Chevron fire is out; investigation begins

The Chevron refinery fire on Monday Aug. 6, 2012. Photo: Mimi Vitetta

More than 80 firefighters spent five hours battling a blaze that erupted at the Chevron refinery in Richmond, finally extinguishing it around 11:20 pm on Monday. While the main fire is out, Chevron is conducting a small controlled burn to allow hydrocarbons to escape, Chevron spokesman Brent Tippen said at 6 am.

The Contra Costa County Health Services Department lifted its “shelter in place” order for residents in Richmond, North Richmond and San Pablo around 11:31 pm on Monday, and the refinery lifted its “shelter in place” instructions about 20 minutes later, said Tippen.

Even though people only immediately around the refinery were formally told to stay inside, shut their doors and windows, and turn off air conditioners, people throughout the East Bay were affected by the fumes and smoke from the fire. The Oakland police issued an advisory at 8:07 pm telling residents of the North Hills about “a large plume of smoke” coming their way.

The plume from the Chevron fire. Photo: D.H. Parks

When Berkeleyside contacted Chevron officials around 9:30 pm Monday, a spokesman said since the warning to stay inside was extended to Oakland, it included Berkeley. A formal “shelter in place” for Berkeley was never issued, however.


The City of Berkeley issued a press release at 11:07 pm recommending that people who smelled smoke stay indoors:

“There is currently no shelter-in-place order for Berkeley. Berkeley’s Public Health and Toxic’s Divisions recommend that people who smell smoke, even if not in a shelter-in-place area, should stay inside with windows and doors closed, and air conditioners turned off.  This is especially important for people with respiratory conditions. Concerned residents may want to follow the same precautions overnight tonight, even without smelling smoke.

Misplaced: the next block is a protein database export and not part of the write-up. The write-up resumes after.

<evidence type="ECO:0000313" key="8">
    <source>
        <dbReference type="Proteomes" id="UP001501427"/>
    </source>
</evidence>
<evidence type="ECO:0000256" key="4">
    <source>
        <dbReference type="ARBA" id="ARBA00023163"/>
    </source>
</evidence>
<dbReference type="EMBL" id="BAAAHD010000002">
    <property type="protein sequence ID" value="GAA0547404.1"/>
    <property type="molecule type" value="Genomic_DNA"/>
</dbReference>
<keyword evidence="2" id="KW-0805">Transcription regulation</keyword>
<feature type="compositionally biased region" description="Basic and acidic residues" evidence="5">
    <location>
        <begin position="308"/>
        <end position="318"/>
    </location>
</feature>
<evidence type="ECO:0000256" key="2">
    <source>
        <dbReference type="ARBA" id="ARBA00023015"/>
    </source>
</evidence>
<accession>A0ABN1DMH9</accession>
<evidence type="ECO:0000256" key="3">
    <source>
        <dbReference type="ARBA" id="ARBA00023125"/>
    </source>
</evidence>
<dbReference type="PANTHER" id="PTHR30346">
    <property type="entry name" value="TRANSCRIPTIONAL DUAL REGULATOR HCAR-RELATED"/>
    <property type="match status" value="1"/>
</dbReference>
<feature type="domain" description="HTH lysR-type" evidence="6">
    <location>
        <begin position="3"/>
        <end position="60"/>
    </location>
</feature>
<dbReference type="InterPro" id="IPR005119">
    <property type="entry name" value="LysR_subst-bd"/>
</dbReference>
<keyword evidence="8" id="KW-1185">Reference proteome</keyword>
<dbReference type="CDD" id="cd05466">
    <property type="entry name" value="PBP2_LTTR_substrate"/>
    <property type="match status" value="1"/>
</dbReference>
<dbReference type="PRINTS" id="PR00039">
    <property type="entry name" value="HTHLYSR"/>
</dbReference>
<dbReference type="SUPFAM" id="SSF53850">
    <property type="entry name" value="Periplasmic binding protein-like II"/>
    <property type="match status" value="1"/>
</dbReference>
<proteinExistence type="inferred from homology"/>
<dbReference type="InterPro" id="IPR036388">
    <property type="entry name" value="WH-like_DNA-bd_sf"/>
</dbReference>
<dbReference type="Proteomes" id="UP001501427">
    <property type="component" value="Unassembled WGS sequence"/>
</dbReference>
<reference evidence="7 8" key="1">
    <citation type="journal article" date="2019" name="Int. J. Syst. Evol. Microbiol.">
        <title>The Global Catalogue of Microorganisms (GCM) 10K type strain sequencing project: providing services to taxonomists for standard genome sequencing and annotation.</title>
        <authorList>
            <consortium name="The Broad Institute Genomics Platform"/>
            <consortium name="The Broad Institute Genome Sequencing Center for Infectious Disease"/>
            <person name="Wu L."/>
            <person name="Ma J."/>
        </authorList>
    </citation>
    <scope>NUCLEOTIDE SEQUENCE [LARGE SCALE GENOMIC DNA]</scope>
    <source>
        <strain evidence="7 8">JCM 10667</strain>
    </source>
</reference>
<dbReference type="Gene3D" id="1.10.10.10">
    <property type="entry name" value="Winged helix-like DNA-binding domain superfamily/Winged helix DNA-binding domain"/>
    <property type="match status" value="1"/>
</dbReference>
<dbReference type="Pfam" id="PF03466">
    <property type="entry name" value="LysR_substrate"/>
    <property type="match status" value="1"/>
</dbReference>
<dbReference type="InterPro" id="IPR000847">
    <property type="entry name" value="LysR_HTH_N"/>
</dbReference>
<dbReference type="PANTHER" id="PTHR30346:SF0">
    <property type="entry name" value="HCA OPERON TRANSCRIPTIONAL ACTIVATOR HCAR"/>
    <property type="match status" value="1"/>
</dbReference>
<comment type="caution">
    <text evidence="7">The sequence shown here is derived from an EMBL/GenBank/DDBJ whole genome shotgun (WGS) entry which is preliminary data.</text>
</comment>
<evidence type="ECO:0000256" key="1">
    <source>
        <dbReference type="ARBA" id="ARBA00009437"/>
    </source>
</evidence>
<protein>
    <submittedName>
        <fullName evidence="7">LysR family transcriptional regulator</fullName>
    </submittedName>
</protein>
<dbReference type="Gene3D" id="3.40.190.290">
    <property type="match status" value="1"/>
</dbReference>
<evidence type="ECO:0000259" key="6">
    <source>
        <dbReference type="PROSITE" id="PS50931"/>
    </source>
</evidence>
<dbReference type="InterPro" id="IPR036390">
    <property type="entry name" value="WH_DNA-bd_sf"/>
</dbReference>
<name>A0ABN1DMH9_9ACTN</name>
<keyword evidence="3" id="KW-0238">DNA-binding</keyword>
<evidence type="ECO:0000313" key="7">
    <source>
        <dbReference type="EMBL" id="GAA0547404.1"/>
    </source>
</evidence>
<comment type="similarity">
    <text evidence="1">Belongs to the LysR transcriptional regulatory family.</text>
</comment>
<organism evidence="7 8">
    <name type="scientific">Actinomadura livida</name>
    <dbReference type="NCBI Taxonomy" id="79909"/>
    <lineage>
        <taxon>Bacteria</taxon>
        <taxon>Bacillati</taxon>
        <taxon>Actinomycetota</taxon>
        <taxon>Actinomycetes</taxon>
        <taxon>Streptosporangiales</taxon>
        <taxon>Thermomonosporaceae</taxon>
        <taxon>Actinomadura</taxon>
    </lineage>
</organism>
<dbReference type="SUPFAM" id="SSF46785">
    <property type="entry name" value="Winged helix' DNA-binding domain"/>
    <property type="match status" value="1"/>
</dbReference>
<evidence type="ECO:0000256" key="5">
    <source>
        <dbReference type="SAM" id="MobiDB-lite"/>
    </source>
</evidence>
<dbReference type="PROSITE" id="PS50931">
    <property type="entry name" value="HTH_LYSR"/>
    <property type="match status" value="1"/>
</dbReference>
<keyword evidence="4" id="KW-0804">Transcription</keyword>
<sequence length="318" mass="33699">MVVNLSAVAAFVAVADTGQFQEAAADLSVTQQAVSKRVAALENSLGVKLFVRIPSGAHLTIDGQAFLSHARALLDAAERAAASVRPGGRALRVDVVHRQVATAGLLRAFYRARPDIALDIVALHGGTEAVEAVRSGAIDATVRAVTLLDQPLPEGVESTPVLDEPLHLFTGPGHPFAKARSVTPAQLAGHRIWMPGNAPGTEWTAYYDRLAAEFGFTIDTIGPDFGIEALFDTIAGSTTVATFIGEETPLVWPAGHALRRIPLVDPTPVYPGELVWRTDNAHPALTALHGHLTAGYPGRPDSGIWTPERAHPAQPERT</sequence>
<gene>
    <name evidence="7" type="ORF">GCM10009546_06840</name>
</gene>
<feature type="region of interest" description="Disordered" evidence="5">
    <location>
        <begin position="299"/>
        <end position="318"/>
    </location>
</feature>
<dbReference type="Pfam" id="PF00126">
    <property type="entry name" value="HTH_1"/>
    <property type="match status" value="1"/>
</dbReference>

All residents are advised to avoid the shelter-in-place areas until the shelter-in-place advisory is lifted.  Smoke can cause eye, throat, and respiratory irritation and can aggravate breathing problems such as asthma. Anyone experiencing acute respiratory symptoms should seek medical attention promptly.”

The Chevron spokesman would not speak to what kind of toxins or particulates might have been released into the air by the fire, nor where they might have spread.

Chevron has not yet established a cause for the fire, according to Tippen. The company will be holding a community meeting Tuesday at 6:00 pm at the Richmond Memorial Auditorium. People with questions or concerns can call the community number at 510-242-2000.

The fire apparently is already affecting gas prices. CNBC reported this morning that the gasoline spot market in California was up 2%.

Smoke from the refinery fire on Aug. 6. Photo: Michael Fox

Related:
Chevron officials want East Bay residents – including Berkeleyans – to stay indoors [08.06.12]

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